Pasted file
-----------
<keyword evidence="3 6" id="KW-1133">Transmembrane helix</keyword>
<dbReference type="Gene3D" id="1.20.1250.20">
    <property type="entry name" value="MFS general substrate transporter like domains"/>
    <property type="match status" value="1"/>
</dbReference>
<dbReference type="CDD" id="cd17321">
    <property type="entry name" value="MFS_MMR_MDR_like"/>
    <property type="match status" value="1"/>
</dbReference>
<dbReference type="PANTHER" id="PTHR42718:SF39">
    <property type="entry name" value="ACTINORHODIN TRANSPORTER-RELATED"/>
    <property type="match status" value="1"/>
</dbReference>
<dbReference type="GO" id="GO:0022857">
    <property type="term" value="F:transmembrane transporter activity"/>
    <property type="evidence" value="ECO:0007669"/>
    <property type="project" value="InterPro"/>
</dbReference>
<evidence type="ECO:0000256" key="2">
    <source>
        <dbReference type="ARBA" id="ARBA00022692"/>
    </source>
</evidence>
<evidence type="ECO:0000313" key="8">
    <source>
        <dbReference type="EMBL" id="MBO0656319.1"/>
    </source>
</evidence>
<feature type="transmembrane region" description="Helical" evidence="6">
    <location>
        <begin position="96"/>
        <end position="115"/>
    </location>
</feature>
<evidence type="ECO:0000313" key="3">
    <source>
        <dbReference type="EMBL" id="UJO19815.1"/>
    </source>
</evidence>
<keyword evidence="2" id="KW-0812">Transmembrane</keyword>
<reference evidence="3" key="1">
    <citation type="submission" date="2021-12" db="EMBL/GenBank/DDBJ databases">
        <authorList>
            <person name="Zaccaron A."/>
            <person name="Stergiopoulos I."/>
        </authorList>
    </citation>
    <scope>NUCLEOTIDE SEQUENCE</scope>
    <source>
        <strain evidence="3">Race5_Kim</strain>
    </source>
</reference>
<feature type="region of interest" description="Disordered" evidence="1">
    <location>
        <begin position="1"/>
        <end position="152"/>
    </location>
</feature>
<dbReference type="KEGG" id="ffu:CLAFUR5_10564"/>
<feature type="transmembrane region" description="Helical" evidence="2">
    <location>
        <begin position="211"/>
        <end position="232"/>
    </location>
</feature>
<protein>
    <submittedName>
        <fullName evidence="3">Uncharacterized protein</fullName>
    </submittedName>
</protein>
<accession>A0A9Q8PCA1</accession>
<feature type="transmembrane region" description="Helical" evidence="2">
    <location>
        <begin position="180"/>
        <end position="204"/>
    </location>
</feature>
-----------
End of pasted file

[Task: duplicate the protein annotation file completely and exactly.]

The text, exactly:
<keyword evidence="3 6" id="KW-1133">Transmembrane helix</keyword>
<dbReference type="Gene3D" id="1.20.1250.20">
    <property type="entry name" value="MFS general substrate transporter like domains"/>
    <property type="match status" value="1"/>
</dbReference>
<dbReference type="CDD" id="cd17321">
    <property type="entry name" value="MFS_MMR_MDR_like"/>
    <property type="match status" value="1"/>
</dbReference>
<dbReference type="PANTHER" id="PTHR42718:SF39">
    <property type="entry name" value="ACTINORHODIN TRANSPORTER-RELATED"/>
    <property type="match status" value="1"/>
</dbReference>
<dbReference type="GO" id="GO:0022857">
    <property type="term" value="F:transmembrane transporter activity"/>
    <property type="evidence" value="ECO:0007669"/>
    <property type="project" value="InterPro"/>
</dbReference>
<evidence type="ECO:0000256" key="2">
    <source>
        <dbReference type="ARBA" id="ARBA00022692"/>
    </source>
</evidence>
<evidence type="ECO:0000313" key="8">
    <source>
        <dbReference type="EMBL" id="MBO0656319.1"/>
    </source>
</evidence>
<feature type="transmembrane region" description="Helical" evidence="6">
    <location>
        <begin position="96"/>
        <end position="115"/>
    </location>
</feature>
<evidence type="ECO:0000313" key="3">
    <source>
        <dbReference type="EMBL" id="UJO19815.1"/>
    </source>
</evidence>
<keyword evidence="2" id="KW-0812">Transmembrane</keyword>
<reference evidence="3" key="1">
    <citation type="submission" date="2021-12" db="EMBL/GenBank/DDBJ databases">
        <authorList>
            <person name="Zaccaron A."/>
            <person name="Stergiopoulos I."/>
        </authorList>
    </citation>
    <scope>NUCLEOTIDE SEQUENCE</scope>
    <source>
        <strain evidence="3">Race5_Kim</strain>
    </source>
</reference>
<feature type="region of interest" description="Disordered" evidence="1">
    <location>
        <begin position="1"/>
        <end position="152"/>
    </location>
</feature>
<dbReference type="KEGG" id="ffu:CLAFUR5_10564"/>
<feature type="transmembrane region" description="Helical" evidence="2">
    <location>
        <begin position="211"/>
        <end position="232"/>
    </location>
</feature>
<protein>
    <submittedName>
        <fullName evidence="3">Uncharacterized protein</fullName>
    </submittedName>
</protein>
<accession>A0A9Q8PCA1</accession>
<feature type="transmembrane region" description="Helical" evidence="2">
    <location>
        <begin position="180"/>
        <end position="204"/>
    </location>
</feature>